Like Saul, those deceived by antichrist’s signs are led astray by their own lusts. The diviners and spiritists cater to the desires and lusts of sinners. God sends the deception not directly, because God cannot lie, but indirectly by giving Satan permission to unleash deceiving spirits on his victims.

In the Greek, the passage in Thessalonians says, “that they might believe the lie.” The definite article is important because it points to the lie that Satan told in the Garden, “you shall be like God, knowing . . .” The lie points to forbidden knowledge. In this passage it is in antithetical relationship to “the truth.” In its simplest form, the lie points us to secret knowledge that God has not revealed and the truth points us to the gospel of Jesus Christ. Those who practice divination are departing from the gospel for the sake of learning what God has not chosen to reveal. They end up deluded by the lie!


Divination and False Prophets

Balaam was an occultist. Joshua 13:22 calls him a “diviner.” He went to high places to read omens. He practiced “augury.” His renown in dealing out spiritual curses was such that Balak was willing to pay a lot of money to have Balaam curse Israel. Whenever mentioned in the Bible, Balaam is condemned (the story of Balaam is in Numbers 22-24; he is condemned in 2Peter 2:15; Jude 1:11; Revelation 2:14).

One remarkable thing about Balaam is that though he was a false prophet, he made a significant true prophesy. He prophesied about the coming of Messiah! He said, “I see him, but not now; I behold him, but not near; A star shall come forth from Jacob, And a scepter shall rise from Israel, And shall crush through the forehead of Moab, And tear down all the sons of Sheth” (Numbers 24:17). Balaam, though normally practicing divination, had the Spirit of God come on him: “When Balaam saw that it pleased the Lord to bless Israel, he did not go as at other times to seek omens but he set his face toward the wilderness. And Balaam lifted up his eyes and saw Israel camping tribe by tribe; and the Spirit of God came upon him.” (Numbers 24:1, 2) Balaam blessed Israel though he was hired to curse them.

There are three tests of prophets given in Deuteronomy: 1) if they use forbidden methods they are false (Deuteronomy 18:10-12), 2) If they make a prediction that does not come to pass they are false (Deuteronomy 18:22), and 3) If they make a true prediction yet lead the Israelites away from faithfulness to God they are false (Deuteronomy 13:1-5).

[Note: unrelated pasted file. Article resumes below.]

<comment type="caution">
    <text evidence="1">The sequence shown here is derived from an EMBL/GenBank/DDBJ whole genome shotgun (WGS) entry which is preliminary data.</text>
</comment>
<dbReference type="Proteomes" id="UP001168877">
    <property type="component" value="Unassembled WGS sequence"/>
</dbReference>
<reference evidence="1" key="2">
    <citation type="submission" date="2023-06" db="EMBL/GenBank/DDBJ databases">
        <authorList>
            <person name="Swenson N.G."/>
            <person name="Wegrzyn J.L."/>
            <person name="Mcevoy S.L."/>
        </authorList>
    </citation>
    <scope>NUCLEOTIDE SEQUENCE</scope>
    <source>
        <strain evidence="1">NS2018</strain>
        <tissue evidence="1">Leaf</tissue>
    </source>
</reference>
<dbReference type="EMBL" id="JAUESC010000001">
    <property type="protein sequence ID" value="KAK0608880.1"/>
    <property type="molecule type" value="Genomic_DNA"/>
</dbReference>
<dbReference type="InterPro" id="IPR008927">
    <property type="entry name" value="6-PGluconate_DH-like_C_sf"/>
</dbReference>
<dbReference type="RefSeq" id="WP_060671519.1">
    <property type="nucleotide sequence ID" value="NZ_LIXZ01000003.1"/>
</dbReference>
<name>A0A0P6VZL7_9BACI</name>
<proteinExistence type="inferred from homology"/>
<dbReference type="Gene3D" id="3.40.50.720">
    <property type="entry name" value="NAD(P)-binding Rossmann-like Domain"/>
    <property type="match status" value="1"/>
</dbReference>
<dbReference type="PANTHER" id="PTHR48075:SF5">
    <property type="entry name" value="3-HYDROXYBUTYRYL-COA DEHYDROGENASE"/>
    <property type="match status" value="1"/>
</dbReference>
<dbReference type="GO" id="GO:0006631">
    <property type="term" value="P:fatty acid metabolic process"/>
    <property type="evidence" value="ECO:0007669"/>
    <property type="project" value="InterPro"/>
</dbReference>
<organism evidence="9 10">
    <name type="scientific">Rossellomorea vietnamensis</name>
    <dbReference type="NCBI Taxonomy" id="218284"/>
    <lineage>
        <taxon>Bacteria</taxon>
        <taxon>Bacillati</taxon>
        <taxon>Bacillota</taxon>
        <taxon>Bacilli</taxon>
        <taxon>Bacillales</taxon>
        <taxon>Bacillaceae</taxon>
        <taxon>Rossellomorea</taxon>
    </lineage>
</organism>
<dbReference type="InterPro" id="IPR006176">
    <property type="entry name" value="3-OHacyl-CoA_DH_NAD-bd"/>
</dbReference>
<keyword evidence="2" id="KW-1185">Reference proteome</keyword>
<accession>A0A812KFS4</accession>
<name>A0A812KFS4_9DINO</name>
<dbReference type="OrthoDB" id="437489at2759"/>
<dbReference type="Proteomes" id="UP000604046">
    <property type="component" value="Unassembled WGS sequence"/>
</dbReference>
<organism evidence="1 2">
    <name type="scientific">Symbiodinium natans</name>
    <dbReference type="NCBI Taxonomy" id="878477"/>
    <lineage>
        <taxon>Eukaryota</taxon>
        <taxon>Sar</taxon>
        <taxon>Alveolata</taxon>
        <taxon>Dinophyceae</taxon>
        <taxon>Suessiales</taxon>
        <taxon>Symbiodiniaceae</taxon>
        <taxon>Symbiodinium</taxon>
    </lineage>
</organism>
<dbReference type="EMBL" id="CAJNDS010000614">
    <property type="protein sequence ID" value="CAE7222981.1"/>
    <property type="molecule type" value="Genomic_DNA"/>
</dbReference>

Given the fact that God spoke to and through Balaam, how can it be that he was a false prophet? Balaam failed two of the tests given in Deuteronomy. He was a false prophet according to Deuteronomy 18 because he used forbidden methods. The Israelites were specifically told not to listen to anyone who practiced divination.

He also failed the test of prophets given in Deuteronomy 13:

If a prophet or a dreamer of dreams arises among you and gives you a sign or a wonder, and the sign or the wonder comes true, concerning which he spoke to you, saying, ‘Let us go after other gods (whom you have not known) and let us serve them,’ you shall not listen to the words of that prophet or that dreamer of dreams; for the Lord your God is testing you to find out if you love the Lord your God with all your heart and with all your soul. (Deuteronomy 13:1-3)

A prophet may give an accurate prediction or do a sign that would indicate he has power from God, yet still lead the people astray.

Balaam, after failing to directly curse Israel through divination, taught Balak how to lead Israel astray and thus get them cursed. We learn this in the New Testament: “But I have a few things against you, because you have there some who hold the teaching of Balaam, who kept teaching Balak to put a stumbling block before the sons of Israel, to eat things sacrificed to idols, and to commit acts of immorality” (Revelation 2:14). Failing to curse Israel, he taught Balak how to get them to put themselves under God’s curse. Thus Balaam led Israel away from covenant faithfulness and failed the test of Deuteronomy 13.

False prophets are linked with divination in this passage: “Then the Lord said to me, ‘The prophets are prophesying falsehood in My name. I have neither sent them nor commanded them nor spoken to them; they are prophesying to you a false vision, divination, futility and the deception of their own minds” (Jeremiah 14:14). These prophets were telling the people what they wanted to hear, that the judgment that Jeremiah was predicting would not come to pass (Jeremiah 14:15). They were soon proven false. The point is this: God’s people need to be able to distinguish between prophets and diviners. The criterion for doing so is objective and not subjective. The false prophets were diviners whose source was subjective: “deception of their own minds.”


The True Role of the Prophet

The true prophet in the Old Testament had several important roles. One was to exhort the people to faithfulness to the Law of Moses, which contained the stipulations of the covenant. One type of prophetic material in the Old Testament is called a “covenant lawsuit.”9 The prophet would list the terms of the covenant, then bring in witnesses to the people’s transgression of it, and then pronounce the verdict. Prophets were not law-givers, but exhorters. Another role was that of predicting the future. The topics of their predictions included the future of Israel and her relationships to the nations, oracles against the nations, and the details of the coming of Messiah, the “Prophet” about whom Moses spoke. Prophets also gave specific prophecies to kings and specific guidance at key times in Israel’s history.